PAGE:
After recently reviewing the ASUS P8H67-M EVO I thought it would be a good idea to take a look at a larger ATX motherboard, the ASUS P8P67 Pro. Based on the P67 chipset, the ATX board sacrifices being able to use Intel’s Sandy Bridge on-die GPU to provide video connectivity in favor of a few distinct advantages. The P67 chip set supports overclocking and splitting PCIe lines off of the GPU into two PCIe 2.0 x8 lanes. The net result is a pretty awesome feature set with one big caveat, a ton of Sandy Bridge transistors related to the onboard GPU, such as Quick Sync cannot be used with the P67 chip set.
Before moving forward, Sandy Bridge’s Cougar Point chip set is having some well documented issues at the moment, specifically regarding the four SATA 3.0gbps ports that hang off the chip set. Intel has made arrangements with motherboard manufacturers to recall the defective products out there, however boards are currently not shipping while the Cougar Point revision is being manufactured. While we await the channel availability of P67 and H67 boards, I decided to get a head start on some of the reviews since it seems like this is more of a reliability fix than a feature change. For users of home servers, a very common data storage model is to have an OS drive or two, be they SSD or rotating disk, in the HTPC, notebook, or workstation chassis and the majority of data storage on storage servers. With this in mind, the functioning SATA III 6.0gbps ports are going to be sufficient for many of this site’s users and the ASUS P8P67 Pro has an additional Marvell controller to provide two additional SATA III ports over the standard Intel ports.
To drive consistency with these benchmarks I am going to be using the Sandy Bridge platform’s 6.0gbps ports for the drive testing. Performance will change based on the controller used.
- CPU: Intel Core i5-2500K
- Motherboard: ASUS P8P67 Pro ATX motherboard
- Memory: 8GB 1600MHz CL9 DDR3 (4x2GB) I also used 4x Corsair Vengeance 4GB DIMMs to show a larger RAM heatsink
- OS Drive: OCZ Agility 2 120GB
- Additional NICs: Intel Gigabit CT PCIe x1 network adapter
- Enclosure: MYOPENPC DOMA Pro PCI Black Transparent Acrylic Open Computer Case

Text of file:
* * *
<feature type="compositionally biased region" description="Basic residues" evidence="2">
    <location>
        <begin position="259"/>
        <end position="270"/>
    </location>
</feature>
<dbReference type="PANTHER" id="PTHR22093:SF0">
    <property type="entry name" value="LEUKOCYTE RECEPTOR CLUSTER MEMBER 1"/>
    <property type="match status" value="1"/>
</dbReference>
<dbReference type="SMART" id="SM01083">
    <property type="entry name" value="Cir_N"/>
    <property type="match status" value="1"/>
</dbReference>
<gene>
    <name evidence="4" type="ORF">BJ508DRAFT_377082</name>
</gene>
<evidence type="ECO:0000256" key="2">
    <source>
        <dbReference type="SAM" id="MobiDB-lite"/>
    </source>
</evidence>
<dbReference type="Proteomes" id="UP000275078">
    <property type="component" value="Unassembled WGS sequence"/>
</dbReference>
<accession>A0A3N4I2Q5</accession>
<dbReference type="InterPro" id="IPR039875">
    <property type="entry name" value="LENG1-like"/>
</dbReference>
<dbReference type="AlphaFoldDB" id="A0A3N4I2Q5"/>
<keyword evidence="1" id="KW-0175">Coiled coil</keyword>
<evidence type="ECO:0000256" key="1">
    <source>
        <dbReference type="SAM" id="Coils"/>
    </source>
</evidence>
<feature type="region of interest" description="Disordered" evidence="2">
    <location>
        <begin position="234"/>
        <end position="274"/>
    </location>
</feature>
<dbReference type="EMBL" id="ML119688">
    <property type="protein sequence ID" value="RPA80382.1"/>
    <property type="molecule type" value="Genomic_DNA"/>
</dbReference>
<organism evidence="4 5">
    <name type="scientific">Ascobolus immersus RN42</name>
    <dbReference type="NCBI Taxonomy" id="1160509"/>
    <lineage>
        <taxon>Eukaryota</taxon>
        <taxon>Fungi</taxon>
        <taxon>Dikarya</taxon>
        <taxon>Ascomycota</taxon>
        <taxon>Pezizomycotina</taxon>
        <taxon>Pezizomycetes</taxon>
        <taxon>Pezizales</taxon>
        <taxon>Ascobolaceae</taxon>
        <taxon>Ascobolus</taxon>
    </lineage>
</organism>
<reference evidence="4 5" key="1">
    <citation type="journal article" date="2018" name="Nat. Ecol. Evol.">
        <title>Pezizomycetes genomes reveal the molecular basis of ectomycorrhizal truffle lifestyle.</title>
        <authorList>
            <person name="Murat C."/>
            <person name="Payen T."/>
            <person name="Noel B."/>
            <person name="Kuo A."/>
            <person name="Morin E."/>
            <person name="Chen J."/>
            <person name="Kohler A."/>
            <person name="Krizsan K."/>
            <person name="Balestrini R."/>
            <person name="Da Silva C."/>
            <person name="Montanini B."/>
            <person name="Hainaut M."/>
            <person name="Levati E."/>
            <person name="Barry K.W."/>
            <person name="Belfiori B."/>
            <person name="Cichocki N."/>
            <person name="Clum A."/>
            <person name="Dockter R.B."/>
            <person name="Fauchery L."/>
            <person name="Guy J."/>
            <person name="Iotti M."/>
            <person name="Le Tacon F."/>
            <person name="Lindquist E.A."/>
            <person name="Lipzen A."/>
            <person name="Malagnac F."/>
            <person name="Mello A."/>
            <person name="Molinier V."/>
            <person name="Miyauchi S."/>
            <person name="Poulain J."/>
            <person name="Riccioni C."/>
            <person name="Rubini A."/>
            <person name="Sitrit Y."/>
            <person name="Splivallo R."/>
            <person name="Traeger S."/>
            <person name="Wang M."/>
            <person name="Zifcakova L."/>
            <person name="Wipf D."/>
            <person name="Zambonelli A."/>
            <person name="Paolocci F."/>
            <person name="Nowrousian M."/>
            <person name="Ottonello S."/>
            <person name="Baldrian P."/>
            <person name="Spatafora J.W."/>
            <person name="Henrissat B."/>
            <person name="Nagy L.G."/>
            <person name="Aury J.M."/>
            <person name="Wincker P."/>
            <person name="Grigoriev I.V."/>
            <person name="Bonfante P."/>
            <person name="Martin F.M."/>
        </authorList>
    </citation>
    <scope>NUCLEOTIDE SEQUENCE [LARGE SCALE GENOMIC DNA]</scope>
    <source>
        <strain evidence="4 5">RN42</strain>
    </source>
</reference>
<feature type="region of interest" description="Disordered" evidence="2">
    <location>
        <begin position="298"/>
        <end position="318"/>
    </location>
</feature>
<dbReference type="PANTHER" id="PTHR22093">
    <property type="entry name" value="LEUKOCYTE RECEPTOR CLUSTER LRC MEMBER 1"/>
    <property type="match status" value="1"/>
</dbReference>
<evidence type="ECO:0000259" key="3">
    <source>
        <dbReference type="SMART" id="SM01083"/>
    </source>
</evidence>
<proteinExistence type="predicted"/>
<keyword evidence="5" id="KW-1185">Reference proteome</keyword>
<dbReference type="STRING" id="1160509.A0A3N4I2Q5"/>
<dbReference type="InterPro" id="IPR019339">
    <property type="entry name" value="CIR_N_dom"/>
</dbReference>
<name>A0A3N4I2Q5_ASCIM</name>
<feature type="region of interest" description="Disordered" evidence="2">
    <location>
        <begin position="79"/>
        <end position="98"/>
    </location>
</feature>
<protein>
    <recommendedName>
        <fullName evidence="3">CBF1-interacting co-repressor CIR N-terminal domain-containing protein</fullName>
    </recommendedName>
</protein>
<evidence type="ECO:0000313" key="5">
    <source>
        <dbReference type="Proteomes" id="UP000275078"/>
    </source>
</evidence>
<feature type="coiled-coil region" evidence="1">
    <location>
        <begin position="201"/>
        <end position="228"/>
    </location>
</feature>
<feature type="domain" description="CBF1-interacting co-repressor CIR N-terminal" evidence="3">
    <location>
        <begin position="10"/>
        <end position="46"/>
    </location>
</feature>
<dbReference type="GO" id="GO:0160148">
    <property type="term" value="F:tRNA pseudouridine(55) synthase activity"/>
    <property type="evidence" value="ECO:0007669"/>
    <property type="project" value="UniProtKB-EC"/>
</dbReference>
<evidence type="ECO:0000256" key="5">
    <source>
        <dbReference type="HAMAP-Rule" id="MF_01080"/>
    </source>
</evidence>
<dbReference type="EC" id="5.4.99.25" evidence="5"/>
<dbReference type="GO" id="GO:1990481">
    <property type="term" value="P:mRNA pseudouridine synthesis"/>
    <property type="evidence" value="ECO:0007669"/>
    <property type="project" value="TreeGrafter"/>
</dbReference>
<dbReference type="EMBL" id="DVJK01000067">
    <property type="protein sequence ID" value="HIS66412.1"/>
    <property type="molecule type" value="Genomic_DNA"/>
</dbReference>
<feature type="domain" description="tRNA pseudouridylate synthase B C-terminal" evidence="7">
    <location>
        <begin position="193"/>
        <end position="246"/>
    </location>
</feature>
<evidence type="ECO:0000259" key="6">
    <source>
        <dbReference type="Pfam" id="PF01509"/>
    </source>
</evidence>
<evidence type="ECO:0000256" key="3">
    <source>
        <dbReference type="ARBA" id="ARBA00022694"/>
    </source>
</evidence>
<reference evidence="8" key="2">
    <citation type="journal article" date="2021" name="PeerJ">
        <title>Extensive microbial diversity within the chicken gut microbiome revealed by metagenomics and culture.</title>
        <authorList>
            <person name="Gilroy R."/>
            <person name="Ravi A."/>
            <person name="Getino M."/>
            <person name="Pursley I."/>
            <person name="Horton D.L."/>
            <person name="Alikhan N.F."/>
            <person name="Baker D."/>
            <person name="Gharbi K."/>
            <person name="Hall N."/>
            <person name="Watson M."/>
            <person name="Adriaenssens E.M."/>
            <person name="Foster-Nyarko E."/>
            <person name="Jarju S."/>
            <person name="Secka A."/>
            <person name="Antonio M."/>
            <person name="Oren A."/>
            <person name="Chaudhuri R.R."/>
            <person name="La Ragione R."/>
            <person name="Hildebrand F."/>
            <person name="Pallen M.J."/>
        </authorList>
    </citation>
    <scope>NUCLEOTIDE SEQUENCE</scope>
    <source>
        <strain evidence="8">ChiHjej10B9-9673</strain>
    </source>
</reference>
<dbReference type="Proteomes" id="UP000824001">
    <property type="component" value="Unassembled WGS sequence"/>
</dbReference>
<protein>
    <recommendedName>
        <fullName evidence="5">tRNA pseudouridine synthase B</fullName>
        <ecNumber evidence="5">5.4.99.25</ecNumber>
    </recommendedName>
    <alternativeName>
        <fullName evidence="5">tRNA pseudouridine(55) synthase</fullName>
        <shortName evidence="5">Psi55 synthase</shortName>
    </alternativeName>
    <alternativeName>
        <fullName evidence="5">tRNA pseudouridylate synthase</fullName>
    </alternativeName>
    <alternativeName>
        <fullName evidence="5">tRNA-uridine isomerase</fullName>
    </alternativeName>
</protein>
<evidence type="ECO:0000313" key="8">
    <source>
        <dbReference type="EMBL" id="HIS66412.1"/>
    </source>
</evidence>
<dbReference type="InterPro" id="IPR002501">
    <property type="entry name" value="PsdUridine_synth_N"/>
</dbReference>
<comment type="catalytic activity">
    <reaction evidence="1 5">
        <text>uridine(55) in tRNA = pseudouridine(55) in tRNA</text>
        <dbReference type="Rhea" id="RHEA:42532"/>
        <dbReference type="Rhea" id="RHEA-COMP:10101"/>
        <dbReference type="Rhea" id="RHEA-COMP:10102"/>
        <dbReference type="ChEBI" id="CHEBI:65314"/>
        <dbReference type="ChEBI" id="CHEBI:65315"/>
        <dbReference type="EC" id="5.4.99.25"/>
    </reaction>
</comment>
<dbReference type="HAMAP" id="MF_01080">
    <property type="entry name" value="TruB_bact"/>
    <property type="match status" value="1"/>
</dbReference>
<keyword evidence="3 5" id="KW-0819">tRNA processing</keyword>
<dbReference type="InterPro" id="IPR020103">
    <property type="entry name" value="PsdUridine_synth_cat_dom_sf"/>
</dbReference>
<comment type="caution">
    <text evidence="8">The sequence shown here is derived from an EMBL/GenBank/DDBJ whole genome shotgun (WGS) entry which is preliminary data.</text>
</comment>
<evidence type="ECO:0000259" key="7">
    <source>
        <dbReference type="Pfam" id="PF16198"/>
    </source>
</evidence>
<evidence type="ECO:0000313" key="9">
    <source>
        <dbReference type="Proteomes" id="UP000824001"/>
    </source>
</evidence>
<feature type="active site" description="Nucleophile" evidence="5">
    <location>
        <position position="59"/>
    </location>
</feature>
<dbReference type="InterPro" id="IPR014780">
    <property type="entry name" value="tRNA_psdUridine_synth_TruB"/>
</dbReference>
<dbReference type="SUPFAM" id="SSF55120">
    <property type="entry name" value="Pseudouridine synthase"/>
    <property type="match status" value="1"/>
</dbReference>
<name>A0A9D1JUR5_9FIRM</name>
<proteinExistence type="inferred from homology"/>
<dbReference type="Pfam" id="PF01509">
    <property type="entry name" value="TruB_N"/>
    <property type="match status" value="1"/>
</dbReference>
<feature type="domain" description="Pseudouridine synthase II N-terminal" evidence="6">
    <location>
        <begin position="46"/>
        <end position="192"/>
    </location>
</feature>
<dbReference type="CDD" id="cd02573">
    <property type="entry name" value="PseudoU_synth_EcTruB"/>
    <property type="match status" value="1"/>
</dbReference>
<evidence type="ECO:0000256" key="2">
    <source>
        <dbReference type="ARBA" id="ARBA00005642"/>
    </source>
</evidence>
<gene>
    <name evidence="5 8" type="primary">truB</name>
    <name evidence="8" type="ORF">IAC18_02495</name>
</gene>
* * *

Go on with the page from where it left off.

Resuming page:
- Power Supply: Corsair AX850 850w power supply
The ASUS P8P67 Pro provides many standard features for consumer motherboards in its class, but there are a few areas worth noting. First off, there are three PCIe x16 physical (if all are used they are x8, x8 and x4), two PCIe x1 slots and two PCI slots. That is a lot of expansion possibilities. The first thing I did was add a Intel Gigabit CT PCIe x1 network adapter since, unlike the EVO or Deluxe models, the P8P67 Pro only has one onboard NIC. It ended up being less expensive to go this route than to get a secondary Realtek NIC.
One nice thing is that the two PCIe x16 physical slots that use the CPU’s PCIe lanes have two expansion slots between them. That is generally preferable if one is using two air cooled GPUs. I actually think expansion slot layout is something hard to do poorly unless there is a major board feature in the way of an expansion card slot. My advice is to always look at pictures of the board and expansion slots and mock-up before purchase.
The Intel HSF unit is compact and fits easily in this space. My suggestion to H67 platform buyers is to save money by using the retail unit, it works more than adequately. On the P67 side, I will say that switching cooling was required above the 4.3GHz to 4.4GHz range on both the Core i5-2500K and Core i5-2600K. One major point here is that the P67 chip set begs for a K series CPU as overclocking on the Sandy Bridge platform is very easy since one is doing multiplier overclocking. Then again, I tend not to focus on overclocking on this site because most of the users are looking for home servers, not fast multi-GPU gaming systems. Note, there is plenty of room for the stock cooler even with 8GB of RAM installed, but larger coolers may run into space issues.
As a small note, using my main workstation’s watercooling setup I was able to dial in 5.05GHz in the UEFI “Advanced Mode”, leaving everything else on auto with my Core i7-2600K. This is one CPU family where the stock cooler is good, but there is very easily attainable additional clocks (over 10% more clock speed in my case) with a better cooling solution. Just beware, installing a waterblock is easy but larger heatsink and fan assemblies may be too large.
One thing I will note that is interesting on the new ASUS boards is that one side of the DIMM slots are the standard locking latches but the other side is completely fixed. ASUS takes the care to make each side look similar from above, but do not be fooled, one side does not move. The P8H67-M also had these fixed DIMM posts.
Probably the most interesting piece of software is the UEFI interface that ASUS provides. For those accustomed to standard BIOS that have been used for decades, the ability to use a mouse is welcome. I did find though that using a mouse was almost necessary as navigating by keyboard was not as slick as old AMI, Phoenix, and Award BIOS implementations. The UEFI interface provides a simple mode (called EZ mode) that shows things like boot order, and lets a user change profiles between a power saving profile, balanced profile, and performance profile.
Beyond the UEFI interface, ASUS provides a suite of software including AISuite II, AICharger+, and ASUS Fan Xpert. Plenty of details can be found on ASUS’s site, but the highlights from this software are the abilities to: